Many people have had to face the loss of loved-ones, in some cases multiple loved-ones, during the pandemic. Even outside of the pandemic situation Catholics face end-of-life situations and are pressed by medical/hospital personnel to indicate choices like "do not resuscitate" or "pulling the plug" Here is a guide to form a correct conscience in accord with Catholic teaching. It goes without saying that euthanasia and assisted suicide are serious violations of God's law and ought not be chosen.READ MORE
While focus has been on the corona virus and its devastating effects, there is also devastation from the shut-down of the Country: the loss of jobs, businesses, livelihoods. In the wake of this, there has been the expansion and promotion of highly-addictive and damaging pornography by the smut-merchants. The Bishops of the United States have weighed in on this in a letter to the Attorney General of the U.S. concerning pornography and the non-enforcement obscenity laws.READ MORE
An Italian author and essayist began a recent blog entry with the question How to Keep Beauty from Vanishing Away, a question from a poem of the great Victorian poet Gerard Manley Hopkins S. J. He notes how poets often mirror our fears, hopes, sufferings and suggests Hopkins for this pandemic. He offers several: The Leaden Echo which is a poem of feeling loss, desperation, sadness and then The Golden Echo, which is a poem of rebounding and hope.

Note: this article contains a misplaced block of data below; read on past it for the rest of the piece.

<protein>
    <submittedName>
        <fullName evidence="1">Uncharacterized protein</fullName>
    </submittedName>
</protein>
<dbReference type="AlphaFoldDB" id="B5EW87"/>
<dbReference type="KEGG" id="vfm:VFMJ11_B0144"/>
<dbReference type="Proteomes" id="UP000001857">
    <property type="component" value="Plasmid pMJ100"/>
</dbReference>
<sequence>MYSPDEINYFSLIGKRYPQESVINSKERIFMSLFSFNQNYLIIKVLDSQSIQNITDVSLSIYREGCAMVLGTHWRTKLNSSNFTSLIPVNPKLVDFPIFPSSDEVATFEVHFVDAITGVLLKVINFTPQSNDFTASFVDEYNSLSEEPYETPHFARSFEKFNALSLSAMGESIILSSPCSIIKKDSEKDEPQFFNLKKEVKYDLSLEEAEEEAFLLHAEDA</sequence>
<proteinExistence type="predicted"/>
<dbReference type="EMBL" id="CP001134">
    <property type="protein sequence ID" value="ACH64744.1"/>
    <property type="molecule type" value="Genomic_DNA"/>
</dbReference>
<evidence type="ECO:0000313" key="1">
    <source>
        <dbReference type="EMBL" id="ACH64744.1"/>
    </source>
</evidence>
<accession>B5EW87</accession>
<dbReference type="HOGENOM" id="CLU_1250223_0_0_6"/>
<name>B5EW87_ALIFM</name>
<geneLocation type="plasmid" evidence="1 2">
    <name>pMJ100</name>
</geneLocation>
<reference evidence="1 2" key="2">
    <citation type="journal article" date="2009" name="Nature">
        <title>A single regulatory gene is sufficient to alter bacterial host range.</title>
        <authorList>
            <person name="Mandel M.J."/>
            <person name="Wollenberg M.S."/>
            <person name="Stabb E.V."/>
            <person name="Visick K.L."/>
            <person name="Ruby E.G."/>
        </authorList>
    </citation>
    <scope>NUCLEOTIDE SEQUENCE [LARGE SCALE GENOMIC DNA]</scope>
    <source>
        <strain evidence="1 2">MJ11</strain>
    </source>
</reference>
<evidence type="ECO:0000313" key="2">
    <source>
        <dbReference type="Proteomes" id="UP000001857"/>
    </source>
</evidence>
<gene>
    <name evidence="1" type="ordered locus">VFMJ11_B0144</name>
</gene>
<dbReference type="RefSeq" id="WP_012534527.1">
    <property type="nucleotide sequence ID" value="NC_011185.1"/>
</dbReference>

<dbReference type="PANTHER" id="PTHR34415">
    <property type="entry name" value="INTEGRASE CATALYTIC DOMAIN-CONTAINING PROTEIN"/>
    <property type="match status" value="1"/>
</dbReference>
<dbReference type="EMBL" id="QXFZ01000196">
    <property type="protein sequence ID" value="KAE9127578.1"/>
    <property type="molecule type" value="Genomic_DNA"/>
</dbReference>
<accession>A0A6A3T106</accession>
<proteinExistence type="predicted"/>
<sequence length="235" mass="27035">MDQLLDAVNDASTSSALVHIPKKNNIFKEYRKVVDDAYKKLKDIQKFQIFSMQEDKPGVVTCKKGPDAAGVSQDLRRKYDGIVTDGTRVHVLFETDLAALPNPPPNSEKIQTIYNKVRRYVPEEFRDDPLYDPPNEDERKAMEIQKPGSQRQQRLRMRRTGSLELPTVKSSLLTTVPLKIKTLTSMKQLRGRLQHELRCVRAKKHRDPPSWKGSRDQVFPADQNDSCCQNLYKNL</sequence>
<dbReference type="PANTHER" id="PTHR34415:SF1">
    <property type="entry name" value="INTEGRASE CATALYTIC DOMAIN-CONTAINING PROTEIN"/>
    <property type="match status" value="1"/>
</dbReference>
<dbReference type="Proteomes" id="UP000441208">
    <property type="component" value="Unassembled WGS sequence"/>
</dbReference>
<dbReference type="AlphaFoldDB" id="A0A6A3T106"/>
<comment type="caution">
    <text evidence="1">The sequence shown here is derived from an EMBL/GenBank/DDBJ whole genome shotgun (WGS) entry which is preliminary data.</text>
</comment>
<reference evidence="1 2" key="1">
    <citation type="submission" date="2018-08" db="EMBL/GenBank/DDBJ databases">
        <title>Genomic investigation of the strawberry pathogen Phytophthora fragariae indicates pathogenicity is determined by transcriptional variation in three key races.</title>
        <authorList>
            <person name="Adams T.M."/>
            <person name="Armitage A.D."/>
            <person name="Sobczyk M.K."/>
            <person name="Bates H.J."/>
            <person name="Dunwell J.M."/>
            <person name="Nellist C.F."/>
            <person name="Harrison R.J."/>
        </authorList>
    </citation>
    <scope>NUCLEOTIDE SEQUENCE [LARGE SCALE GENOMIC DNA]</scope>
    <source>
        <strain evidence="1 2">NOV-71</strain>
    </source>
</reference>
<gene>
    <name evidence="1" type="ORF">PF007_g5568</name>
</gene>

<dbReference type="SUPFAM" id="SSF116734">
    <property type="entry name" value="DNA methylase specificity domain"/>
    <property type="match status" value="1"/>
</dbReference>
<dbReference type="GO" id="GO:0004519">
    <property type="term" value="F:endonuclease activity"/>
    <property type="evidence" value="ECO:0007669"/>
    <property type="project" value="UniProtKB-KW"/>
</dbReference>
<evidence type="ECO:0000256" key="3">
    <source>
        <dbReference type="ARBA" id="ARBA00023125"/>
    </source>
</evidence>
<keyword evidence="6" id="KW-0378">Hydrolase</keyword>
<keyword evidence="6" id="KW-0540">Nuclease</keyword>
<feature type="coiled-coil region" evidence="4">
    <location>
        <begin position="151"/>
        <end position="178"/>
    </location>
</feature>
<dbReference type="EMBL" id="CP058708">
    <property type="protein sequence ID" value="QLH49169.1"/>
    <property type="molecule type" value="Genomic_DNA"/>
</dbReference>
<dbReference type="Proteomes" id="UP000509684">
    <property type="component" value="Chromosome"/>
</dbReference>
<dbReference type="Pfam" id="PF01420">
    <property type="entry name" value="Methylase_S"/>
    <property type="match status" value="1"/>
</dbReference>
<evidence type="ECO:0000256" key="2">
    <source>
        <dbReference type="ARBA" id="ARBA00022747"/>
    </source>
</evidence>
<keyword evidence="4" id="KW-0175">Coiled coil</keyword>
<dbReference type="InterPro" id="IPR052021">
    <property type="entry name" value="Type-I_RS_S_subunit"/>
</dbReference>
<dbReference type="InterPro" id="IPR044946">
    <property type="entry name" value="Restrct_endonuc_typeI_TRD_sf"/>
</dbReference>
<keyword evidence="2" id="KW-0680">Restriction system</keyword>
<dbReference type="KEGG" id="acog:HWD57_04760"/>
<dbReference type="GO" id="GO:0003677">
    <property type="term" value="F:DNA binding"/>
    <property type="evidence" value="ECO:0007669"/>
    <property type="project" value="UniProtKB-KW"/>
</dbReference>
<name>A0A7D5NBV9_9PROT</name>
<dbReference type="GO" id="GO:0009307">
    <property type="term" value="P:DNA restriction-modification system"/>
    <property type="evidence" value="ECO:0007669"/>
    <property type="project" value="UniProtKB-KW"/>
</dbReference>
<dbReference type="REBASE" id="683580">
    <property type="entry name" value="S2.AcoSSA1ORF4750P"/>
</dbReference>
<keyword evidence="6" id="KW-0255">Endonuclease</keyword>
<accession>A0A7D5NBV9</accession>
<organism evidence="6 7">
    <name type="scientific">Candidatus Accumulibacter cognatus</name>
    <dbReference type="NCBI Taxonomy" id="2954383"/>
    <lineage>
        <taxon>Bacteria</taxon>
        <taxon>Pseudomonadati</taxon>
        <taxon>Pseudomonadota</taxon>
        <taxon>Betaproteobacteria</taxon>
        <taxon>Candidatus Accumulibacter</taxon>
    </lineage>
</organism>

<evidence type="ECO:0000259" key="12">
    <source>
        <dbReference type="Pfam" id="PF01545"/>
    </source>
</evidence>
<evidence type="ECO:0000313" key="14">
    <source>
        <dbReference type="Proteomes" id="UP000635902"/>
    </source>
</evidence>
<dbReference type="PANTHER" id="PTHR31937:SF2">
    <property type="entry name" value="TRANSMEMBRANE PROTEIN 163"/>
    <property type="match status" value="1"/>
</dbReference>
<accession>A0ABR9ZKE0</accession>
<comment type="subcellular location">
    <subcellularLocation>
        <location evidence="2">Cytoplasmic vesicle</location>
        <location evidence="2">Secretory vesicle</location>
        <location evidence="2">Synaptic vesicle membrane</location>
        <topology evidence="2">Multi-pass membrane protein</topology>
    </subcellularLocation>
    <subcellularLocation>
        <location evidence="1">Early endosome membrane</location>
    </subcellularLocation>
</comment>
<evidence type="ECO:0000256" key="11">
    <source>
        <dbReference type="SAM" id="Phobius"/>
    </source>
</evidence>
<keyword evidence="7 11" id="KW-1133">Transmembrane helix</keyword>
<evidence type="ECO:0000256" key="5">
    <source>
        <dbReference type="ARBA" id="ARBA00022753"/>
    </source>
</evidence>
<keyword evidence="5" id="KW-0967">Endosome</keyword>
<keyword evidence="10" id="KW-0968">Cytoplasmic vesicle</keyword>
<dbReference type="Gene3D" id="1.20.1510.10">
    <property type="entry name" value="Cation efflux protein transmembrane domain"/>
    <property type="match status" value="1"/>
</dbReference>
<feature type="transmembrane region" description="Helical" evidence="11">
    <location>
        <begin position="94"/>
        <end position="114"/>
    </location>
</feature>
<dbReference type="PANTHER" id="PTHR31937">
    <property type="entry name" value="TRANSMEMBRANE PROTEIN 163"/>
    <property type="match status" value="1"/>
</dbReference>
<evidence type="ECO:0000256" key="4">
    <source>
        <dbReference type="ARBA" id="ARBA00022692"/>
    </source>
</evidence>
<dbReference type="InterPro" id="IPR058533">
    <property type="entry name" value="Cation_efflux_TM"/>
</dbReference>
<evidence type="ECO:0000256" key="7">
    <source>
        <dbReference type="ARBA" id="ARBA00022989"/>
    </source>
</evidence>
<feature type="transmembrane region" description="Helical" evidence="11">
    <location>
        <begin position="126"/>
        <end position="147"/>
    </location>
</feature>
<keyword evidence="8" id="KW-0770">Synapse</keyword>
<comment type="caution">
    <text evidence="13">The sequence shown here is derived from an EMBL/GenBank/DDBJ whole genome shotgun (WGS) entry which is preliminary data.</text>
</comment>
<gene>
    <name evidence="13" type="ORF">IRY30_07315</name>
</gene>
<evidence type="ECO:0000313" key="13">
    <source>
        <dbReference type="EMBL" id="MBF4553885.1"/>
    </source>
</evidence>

Hopkins an Anglican Protestant became a Catholic and a Jesuit under the influence of St. John Henry Newman. His parents were stunned that he would throw away a pure life and rare mind into the cold limbo which Rome destines English converts. Not only did he become a Catholic but he joined the hated and most persecuted order from Elizabethan times the Jesuits the era when Jesuits were giants.
Hopkins draws on ancient Catholic tradition and notices hidden beauty if people have the eyes to see. Every speck of beauty in creation reflects the Word, Who became Flesh, Whose Name is Jesus Christ, Beauty Himself. The third poem is very appropriate for the month of May: The Blessed Virgin compared to the air we breathe.READ MORE
For nearly two months now the Catholic faithful have been deprived of the Holy Sacrifice of the Mass, of Holy Communion, and for many, even of Confession, many priests refusing this ministry. This time has been one of great suffering for all. The unexpectedness of the situation found us all wondering what to do, and those in positions of leadership had to make some very tough and very quick decisions.
Even if, we hope, things may once again be relatively normal in the near future, I am mindful that the situation we found ourselves in is likely to repeat itself. It is for this reason that I would like to share with you a few reflections about the way things have been handled during the COVID-19 crisis.
This letter is not intended to incriminate anyone, nor even to lodge a complaint. It takes its source in my reflections as a theologian, and seeks only to cast upon events the light of truth and justice with the hope that, having learned from the experience, we may in the future not leave the Catholic faithful in a situation where many of them felt effectively abandoned.READ MORE